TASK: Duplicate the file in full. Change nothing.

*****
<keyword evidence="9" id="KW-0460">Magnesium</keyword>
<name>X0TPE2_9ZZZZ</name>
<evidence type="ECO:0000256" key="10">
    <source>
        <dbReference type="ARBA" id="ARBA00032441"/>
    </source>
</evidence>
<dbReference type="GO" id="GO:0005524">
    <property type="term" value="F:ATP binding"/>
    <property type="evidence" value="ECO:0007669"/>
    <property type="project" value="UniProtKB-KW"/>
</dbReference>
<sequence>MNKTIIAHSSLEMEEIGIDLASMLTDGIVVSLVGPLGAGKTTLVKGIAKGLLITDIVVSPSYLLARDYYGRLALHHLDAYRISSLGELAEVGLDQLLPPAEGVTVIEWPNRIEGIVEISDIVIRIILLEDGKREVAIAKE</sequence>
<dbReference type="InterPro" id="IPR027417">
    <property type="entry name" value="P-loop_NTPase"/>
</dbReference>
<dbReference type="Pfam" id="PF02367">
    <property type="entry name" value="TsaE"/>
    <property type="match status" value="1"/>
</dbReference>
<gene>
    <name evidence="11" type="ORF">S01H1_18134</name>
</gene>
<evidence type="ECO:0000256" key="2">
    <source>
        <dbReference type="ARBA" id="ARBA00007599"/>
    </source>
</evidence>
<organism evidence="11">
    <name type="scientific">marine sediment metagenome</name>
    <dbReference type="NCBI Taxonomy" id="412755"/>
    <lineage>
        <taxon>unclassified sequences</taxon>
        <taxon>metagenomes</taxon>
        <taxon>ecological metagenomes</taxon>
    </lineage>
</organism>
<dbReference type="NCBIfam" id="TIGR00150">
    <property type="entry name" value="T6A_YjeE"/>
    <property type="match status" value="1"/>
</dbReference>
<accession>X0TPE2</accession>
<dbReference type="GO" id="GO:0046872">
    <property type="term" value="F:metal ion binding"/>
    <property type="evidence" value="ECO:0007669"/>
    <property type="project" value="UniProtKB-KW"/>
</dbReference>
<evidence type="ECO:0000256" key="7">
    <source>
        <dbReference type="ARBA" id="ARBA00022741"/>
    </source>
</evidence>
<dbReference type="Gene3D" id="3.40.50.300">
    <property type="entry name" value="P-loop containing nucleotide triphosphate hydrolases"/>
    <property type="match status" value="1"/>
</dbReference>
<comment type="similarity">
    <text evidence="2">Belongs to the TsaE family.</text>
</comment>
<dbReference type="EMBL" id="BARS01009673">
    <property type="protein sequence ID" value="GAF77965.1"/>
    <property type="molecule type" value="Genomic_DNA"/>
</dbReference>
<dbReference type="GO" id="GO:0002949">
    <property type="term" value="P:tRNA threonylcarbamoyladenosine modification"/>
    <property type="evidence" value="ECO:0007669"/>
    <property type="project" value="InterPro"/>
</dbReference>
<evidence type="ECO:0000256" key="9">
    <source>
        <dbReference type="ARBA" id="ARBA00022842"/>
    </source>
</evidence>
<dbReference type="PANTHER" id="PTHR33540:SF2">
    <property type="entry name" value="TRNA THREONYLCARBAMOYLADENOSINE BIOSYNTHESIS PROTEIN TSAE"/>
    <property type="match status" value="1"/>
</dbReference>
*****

<keyword evidence="9" id="KW-0460">Magnesium</keyword>
<name>X0TPE2_9ZZZZ</name>
<evidence type="ECO:0000256" key="10">
    <source>
        <dbReference type="ARBA" id="ARBA00032441"/>
    </source>
</evidence>
<dbReference type="GO" id="GO:0005524">
    <property type="term" value="F:ATP binding"/>
    <property type="evidence" value="ECO:0007669"/>
    <property type="project" value="UniProtKB-KW"/>
</dbReference>
<sequence>MNKTIIAHSSLEMEEIGIDLASMLTDGIVVSLVGPLGAGKTTLVKGIAKGLLITDIVVSPSYLLARDYYGRLALHHLDAYRISSLGELAEVGLDQLLPPAEGVTVIEWPNRIEGIVEISDIVIRIILLEDGKREVAIAKE</sequence>
<dbReference type="InterPro" id="IPR027417">
    <property type="entry name" value="P-loop_NTPase"/>
</dbReference>
<dbReference type="Pfam" id="PF02367">
    <property type="entry name" value="TsaE"/>
    <property type="match status" value="1"/>
</dbReference>
<gene>
    <name evidence="11" type="ORF">S01H1_18134</name>
</gene>
<evidence type="ECO:0000256" key="2">
    <source>
        <dbReference type="ARBA" id="ARBA00007599"/>
    </source>
</evidence>
<organism evidence="11">
    <name type="scientific">marine sediment metagenome</name>
    <dbReference type="NCBI Taxonomy" id="412755"/>
    <lineage>
        <taxon>unclassified sequences</taxon>
        <taxon>metagenomes</taxon>
        <taxon>ecological metagenomes</taxon>
    </lineage>
</organism>
<dbReference type="NCBIfam" id="TIGR00150">
    <property type="entry name" value="T6A_YjeE"/>
    <property type="match status" value="1"/>
</dbReference>
<accession>X0TPE2</accession>
<dbReference type="GO" id="GO:0046872">
    <property type="term" value="F:metal ion binding"/>
    <property type="evidence" value="ECO:0007669"/>
    <property type="project" value="UniProtKB-KW"/>
</dbReference>
<evidence type="ECO:0000256" key="7">
    <source>
        <dbReference type="ARBA" id="ARBA00022741"/>
    </source>
</evidence>
<dbReference type="Gene3D" id="3.40.50.300">
    <property type="entry name" value="P-loop containing nucleotide triphosphate hydrolases"/>
    <property type="match status" value="1"/>
</dbReference>
<comment type="similarity">
    <text evidence="2">Belongs to the TsaE family.</text>
</comment>
<dbReference type="EMBL" id="BARS01009673">
    <property type="protein sequence ID" value="GAF77965.1"/>
    <property type="molecule type" value="Genomic_DNA"/>
</dbReference>
<dbReference type="GO" id="GO:0002949">
    <property type="term" value="P:tRNA threonylcarbamoyladenosine modification"/>
    <property type="evidence" value="ECO:0007669"/>
    <property type="project" value="InterPro"/>
</dbReference>
<evidence type="ECO:0000256" key="9">
    <source>
        <dbReference type="ARBA" id="ARBA00022842"/>
    </source>
</evidence>
<dbReference type="PANTHER" id="PTHR33540:SF2">
    <property type="entry name" value="TRNA THREONYLCARBAMOYLADENOSINE BIOSYNTHESIS PROTEIN TSAE"/>
    <property type="match status" value="1"/>
</dbReference>